How ELLE was duped by a fake Twitter account for their own editor-in-chief!
It's pretty easy to mistake fake celebrity Twitter accounts for real ones. Sure, many get verified by Twitter, but there are many that don't. "90210" star, Shenae Grimes, has been very vocal about being denied account verification at least twice by Twitter.
And mistakes happen. Just this past week, The Teen Choice Awards mistakenly linked to a fake Twitter account for "The Vampire Diaries" star Paul Wesley. Before long the fake account had more than 10,000 followers!
This week, though, we were shocked when ELLE Magazine was duped by a fake Twitter account for its own editor-in-chief, Robbie Myers, then tried to sweep it under the rug.
On Monday (August 2) Creative director, Joe Zee (who you may recognize from MTV's "The City"), was the first to tweet a response to the fake account after the person behind it tweeted hello to him.
After that, the news spread like wildfire. It was retweeted by fans, celebs, countless other fashion and entertainment publications, fashion designers and even ELLE's official Twitter account.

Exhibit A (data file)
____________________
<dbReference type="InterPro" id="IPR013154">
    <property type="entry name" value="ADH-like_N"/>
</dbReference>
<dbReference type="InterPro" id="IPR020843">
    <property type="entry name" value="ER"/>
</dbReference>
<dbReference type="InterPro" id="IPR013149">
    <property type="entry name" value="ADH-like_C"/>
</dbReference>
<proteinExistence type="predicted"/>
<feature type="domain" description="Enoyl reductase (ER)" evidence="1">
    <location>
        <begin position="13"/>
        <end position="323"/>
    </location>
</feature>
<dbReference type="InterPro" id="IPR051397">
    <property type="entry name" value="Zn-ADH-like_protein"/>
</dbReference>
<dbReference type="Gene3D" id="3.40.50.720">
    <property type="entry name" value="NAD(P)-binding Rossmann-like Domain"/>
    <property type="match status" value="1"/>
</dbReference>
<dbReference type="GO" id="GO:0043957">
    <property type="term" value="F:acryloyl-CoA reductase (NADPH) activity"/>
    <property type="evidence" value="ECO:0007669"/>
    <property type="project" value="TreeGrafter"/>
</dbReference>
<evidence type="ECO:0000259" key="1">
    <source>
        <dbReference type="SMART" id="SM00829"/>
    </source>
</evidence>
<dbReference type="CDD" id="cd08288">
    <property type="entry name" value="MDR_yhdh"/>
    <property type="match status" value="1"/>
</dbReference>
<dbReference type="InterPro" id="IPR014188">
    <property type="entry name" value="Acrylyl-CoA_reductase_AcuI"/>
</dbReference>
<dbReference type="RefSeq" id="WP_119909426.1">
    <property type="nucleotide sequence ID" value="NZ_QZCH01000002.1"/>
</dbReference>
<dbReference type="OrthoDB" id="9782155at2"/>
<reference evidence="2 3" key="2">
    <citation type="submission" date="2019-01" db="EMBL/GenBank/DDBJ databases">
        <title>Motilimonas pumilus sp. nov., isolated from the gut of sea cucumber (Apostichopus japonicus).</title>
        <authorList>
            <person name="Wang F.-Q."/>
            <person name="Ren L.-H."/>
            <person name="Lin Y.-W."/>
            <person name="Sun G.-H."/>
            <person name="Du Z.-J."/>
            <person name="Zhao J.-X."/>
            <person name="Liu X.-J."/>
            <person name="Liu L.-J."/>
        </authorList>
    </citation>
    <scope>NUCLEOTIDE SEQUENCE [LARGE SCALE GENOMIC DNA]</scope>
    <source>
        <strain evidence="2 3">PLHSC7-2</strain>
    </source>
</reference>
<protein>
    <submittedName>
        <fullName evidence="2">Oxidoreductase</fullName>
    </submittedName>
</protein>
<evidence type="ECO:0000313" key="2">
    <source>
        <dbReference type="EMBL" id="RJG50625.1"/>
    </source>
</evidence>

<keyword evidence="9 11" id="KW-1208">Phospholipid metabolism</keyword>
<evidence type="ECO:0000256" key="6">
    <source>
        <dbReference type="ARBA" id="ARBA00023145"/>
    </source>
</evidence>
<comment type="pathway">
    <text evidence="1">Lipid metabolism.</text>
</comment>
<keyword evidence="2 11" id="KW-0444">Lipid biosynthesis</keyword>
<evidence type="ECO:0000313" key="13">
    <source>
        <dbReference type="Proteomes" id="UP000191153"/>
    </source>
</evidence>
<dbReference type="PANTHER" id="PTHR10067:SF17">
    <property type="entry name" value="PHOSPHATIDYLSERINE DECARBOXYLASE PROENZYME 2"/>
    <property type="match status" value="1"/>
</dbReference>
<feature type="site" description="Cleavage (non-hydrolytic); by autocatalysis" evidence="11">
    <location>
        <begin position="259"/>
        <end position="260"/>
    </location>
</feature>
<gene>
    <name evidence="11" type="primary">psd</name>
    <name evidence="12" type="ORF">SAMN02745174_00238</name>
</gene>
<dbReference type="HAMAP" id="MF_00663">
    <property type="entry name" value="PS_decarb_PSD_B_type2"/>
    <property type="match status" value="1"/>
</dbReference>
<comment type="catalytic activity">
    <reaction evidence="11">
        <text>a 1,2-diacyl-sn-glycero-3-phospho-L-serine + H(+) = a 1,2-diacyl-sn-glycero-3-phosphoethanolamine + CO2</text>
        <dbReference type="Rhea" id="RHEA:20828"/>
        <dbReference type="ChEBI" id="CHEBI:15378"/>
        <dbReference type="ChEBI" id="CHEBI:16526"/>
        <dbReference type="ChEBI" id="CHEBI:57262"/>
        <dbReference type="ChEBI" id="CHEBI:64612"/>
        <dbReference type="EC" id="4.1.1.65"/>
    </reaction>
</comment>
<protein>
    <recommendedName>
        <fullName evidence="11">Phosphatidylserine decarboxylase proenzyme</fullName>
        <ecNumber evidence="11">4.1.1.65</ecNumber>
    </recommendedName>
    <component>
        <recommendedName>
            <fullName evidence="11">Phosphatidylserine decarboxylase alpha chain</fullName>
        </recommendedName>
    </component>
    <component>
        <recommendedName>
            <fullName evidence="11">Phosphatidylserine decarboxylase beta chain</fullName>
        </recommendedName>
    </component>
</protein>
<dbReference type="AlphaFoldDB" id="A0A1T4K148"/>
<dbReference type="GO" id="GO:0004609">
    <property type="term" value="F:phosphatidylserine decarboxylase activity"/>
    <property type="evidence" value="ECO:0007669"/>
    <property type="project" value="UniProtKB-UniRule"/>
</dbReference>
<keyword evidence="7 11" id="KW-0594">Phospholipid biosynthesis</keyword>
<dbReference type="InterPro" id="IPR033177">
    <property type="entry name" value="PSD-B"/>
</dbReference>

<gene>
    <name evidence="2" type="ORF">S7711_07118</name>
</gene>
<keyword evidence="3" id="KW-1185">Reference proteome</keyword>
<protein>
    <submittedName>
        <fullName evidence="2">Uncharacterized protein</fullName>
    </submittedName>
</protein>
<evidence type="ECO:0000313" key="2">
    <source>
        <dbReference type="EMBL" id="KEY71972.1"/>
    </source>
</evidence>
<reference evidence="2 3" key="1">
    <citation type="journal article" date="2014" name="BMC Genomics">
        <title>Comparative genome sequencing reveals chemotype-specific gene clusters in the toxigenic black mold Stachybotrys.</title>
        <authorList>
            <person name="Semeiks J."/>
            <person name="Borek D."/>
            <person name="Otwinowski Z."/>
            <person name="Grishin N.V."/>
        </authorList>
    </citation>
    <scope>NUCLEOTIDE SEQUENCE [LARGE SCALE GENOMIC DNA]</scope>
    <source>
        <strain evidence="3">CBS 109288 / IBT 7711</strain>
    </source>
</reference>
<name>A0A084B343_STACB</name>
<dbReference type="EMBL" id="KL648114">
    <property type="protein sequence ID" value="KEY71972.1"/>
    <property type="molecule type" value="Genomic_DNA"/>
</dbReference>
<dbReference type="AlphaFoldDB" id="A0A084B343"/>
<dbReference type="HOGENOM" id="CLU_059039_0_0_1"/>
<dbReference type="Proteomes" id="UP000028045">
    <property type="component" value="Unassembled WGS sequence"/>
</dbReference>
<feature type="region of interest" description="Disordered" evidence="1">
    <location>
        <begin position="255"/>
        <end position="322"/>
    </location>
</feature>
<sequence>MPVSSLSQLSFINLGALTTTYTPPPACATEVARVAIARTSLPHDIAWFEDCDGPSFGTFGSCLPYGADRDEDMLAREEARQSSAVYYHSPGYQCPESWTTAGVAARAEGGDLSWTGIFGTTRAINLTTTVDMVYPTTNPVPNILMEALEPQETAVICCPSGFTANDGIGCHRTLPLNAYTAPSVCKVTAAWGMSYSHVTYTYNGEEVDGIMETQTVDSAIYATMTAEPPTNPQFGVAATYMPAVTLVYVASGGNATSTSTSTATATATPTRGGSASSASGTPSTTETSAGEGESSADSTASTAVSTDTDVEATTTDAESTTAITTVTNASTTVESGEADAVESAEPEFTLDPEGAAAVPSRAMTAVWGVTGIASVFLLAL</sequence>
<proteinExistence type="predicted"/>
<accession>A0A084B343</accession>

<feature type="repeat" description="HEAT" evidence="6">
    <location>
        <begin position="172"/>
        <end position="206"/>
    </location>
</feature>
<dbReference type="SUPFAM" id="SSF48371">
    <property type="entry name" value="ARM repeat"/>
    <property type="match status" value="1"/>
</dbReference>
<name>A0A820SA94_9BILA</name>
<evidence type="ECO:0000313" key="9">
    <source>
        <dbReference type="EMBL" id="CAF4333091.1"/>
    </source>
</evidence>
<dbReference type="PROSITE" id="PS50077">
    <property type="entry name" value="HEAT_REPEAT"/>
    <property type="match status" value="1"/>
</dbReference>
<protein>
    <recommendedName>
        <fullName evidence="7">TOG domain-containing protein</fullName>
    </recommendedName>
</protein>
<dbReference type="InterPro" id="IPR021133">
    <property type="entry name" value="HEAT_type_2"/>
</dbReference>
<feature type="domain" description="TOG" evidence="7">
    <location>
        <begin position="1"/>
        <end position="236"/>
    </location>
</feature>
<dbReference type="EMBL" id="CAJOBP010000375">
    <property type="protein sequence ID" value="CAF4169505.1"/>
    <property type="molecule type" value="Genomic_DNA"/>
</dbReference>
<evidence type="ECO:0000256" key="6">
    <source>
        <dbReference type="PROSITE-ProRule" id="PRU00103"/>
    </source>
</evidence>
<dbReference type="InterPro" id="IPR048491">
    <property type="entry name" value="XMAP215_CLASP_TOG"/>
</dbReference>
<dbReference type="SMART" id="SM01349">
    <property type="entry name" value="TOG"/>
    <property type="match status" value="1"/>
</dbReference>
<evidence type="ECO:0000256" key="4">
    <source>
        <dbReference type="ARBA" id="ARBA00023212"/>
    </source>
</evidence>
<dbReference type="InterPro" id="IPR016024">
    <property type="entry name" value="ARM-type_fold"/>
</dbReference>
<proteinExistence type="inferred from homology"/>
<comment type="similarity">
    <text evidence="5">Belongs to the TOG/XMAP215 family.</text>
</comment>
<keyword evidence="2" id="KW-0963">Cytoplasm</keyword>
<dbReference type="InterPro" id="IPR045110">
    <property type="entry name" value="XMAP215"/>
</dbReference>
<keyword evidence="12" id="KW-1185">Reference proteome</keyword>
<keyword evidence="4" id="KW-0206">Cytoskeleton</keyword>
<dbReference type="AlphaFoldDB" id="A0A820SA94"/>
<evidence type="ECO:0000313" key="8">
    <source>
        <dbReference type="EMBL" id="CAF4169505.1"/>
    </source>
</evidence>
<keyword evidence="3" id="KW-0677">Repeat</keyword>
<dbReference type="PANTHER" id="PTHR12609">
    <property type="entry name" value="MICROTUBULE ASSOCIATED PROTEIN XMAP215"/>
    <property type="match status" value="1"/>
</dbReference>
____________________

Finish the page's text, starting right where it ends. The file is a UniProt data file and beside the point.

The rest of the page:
What's even more shocking to us is that when the magazine figured out the account was fake, apparently the same day they tweeted out a welcome message according to our source, it said nothing to its followers to inform them of the blunder. It just quietly unfollowed the now suspended account, as did Zee, and deleted its welcome tweet. Were they hoping no one would notice? Not exactly the best PR move in our opinion.
We're in disbelief that the magazine's social media team didn't think it was necessary to tell its followers that they made a mistake. A source tells us that even ELLE employees who began following the account didn't know it was fake for days after.
Zap2it reached out to our publicity contact at Hachette Filipacchi Media U.S., which publishes ELLE. After we had to explain the blunder to our contact via email, they didn't even respond to our request for a statement. News travels fast and ELLE's PR director, "The City's" Erin Kaplan, went into damage control later that same day we reached out for a statement.
On Thursday (August 5) - three days after the company figured out the account was a fake - Kaplan tweeted, "Hi! ELLE's amazing Editor-In-Chief, Robbie Myers, doesn't actually have a twitter acct but don't u all want her to join & start tweeting?!"
Ah, a lesson for all of us. If your high-ranking company official suddenly joins Twitter, maybe you should verify it before you tweet it out to the world. And if you make the mistake of doing it anyway, maybe you should go on record about it as soon as you know the mistake was made. That's social media 101 with a PR tutorial on the side.
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